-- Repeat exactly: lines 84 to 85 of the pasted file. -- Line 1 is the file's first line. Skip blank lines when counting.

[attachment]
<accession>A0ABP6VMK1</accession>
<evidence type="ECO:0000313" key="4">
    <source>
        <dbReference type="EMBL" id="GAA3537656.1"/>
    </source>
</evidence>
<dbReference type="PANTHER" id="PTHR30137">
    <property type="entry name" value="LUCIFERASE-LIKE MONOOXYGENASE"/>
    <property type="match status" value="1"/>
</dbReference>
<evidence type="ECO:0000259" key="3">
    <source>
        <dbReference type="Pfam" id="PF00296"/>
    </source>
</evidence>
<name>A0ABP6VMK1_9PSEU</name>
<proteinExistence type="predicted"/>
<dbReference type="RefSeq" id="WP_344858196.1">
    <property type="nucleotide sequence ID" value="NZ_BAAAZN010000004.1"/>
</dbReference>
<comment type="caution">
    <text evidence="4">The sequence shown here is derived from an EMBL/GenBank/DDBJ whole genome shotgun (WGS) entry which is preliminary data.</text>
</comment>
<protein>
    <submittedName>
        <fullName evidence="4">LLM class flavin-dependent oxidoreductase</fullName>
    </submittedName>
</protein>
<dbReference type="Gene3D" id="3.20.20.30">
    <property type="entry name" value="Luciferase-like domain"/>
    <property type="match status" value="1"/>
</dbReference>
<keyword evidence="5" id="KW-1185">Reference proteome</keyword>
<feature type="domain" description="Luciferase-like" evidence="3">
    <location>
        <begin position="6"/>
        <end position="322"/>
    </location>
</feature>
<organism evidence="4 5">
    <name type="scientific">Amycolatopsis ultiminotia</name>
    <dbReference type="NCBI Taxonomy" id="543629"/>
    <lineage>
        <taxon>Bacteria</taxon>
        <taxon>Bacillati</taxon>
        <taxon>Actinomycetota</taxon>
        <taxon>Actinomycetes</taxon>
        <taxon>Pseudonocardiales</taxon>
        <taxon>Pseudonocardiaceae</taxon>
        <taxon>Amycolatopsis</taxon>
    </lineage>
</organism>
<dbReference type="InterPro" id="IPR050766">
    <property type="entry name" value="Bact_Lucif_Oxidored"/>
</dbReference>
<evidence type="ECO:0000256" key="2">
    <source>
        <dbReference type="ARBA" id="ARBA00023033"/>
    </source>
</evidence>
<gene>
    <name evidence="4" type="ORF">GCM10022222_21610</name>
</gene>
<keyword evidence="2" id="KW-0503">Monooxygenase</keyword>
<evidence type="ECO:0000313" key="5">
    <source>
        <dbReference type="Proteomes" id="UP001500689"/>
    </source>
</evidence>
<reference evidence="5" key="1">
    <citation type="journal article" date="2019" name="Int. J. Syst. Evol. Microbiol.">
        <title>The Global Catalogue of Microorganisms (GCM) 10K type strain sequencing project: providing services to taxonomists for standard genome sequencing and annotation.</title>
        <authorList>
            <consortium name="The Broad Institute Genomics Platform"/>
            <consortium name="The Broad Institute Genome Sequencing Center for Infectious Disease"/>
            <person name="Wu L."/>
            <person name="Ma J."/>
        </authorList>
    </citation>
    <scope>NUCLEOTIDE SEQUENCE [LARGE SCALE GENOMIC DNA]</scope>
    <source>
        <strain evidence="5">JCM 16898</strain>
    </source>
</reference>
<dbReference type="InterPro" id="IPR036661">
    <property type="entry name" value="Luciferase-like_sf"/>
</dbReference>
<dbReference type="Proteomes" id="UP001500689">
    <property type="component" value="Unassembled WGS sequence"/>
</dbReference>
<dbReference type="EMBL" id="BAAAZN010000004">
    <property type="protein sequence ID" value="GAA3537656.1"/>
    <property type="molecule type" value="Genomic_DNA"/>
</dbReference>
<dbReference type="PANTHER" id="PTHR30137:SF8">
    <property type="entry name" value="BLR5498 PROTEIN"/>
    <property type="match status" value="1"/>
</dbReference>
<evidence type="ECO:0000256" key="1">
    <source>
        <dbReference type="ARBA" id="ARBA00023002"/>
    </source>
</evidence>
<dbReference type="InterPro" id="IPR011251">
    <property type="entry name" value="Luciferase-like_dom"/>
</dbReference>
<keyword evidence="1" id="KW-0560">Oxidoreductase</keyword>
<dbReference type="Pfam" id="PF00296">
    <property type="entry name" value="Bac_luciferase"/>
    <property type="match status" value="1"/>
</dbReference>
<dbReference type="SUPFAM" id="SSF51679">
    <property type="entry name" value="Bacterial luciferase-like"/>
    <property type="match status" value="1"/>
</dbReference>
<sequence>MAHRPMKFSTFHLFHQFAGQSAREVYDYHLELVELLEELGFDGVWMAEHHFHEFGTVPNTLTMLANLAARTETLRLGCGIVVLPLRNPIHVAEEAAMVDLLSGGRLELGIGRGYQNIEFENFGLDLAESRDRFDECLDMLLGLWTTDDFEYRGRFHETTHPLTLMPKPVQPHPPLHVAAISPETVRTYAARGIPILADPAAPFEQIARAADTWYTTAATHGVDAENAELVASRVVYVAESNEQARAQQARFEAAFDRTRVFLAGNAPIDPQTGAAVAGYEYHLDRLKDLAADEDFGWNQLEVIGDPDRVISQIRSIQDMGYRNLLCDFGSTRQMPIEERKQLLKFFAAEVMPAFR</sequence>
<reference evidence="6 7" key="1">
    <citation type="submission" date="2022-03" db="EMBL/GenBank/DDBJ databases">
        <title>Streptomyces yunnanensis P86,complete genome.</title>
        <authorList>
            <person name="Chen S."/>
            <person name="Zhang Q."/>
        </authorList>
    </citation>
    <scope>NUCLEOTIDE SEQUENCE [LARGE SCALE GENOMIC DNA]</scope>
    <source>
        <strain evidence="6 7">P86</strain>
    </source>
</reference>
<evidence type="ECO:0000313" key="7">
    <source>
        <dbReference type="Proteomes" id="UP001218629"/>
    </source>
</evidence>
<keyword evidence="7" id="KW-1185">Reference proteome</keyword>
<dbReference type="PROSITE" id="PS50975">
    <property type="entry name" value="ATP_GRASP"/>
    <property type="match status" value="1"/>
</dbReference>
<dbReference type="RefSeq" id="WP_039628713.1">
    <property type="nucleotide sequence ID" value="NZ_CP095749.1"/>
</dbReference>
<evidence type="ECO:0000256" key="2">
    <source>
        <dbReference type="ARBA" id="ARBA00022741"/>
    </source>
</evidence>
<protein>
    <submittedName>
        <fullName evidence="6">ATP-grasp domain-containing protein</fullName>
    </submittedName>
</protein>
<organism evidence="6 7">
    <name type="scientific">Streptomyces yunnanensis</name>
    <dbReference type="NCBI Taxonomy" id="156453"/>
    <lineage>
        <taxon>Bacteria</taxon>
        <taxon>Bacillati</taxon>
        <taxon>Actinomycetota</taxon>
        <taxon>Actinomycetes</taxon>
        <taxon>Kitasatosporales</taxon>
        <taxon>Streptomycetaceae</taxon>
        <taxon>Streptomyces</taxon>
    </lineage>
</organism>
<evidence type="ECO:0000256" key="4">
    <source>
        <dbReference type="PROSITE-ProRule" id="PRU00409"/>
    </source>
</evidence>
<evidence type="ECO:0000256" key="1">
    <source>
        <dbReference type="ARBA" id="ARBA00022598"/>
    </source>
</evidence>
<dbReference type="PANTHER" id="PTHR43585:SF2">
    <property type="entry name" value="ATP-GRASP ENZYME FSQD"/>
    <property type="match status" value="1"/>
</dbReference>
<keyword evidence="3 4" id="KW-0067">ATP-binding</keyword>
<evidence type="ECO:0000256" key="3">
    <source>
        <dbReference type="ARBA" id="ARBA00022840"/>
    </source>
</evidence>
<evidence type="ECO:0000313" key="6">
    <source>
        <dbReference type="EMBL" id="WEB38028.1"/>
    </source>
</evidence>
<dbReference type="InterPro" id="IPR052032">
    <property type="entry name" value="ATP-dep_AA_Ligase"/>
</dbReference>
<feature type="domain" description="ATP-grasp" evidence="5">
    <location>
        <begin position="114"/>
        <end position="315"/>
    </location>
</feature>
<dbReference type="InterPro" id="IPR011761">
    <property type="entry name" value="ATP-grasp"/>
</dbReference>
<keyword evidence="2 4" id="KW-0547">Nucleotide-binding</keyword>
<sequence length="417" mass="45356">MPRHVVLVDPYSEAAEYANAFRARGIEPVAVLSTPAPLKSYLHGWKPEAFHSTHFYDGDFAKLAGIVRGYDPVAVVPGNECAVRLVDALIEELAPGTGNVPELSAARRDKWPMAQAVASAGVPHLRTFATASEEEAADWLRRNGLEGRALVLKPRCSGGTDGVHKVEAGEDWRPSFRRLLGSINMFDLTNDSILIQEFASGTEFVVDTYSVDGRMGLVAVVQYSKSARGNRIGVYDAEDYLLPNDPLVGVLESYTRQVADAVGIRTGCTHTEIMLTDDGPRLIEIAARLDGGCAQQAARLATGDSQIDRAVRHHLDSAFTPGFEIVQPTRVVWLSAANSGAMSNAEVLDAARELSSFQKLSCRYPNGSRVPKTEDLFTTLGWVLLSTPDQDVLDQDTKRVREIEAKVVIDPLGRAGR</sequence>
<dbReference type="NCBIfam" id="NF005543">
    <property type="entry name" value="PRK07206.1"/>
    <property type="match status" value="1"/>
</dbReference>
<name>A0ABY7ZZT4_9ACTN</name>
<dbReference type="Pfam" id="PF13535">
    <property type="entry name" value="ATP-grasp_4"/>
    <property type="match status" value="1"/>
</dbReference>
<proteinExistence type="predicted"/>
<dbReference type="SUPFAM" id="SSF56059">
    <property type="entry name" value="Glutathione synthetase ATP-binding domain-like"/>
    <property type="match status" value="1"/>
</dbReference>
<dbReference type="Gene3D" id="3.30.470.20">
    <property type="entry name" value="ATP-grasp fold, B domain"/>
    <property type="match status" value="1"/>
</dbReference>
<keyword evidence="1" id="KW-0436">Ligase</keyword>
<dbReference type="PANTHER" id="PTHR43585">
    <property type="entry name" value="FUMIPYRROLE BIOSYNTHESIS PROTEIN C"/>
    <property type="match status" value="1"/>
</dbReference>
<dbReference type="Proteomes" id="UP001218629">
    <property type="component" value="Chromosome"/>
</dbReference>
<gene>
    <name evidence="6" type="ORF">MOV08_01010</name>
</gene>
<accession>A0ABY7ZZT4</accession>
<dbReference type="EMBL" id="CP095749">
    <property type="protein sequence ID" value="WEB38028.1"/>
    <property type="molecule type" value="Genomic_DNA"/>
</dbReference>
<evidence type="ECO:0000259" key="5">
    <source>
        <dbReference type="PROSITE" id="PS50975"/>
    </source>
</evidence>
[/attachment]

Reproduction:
</reference>
<dbReference type="InterPro" id="IPR036661">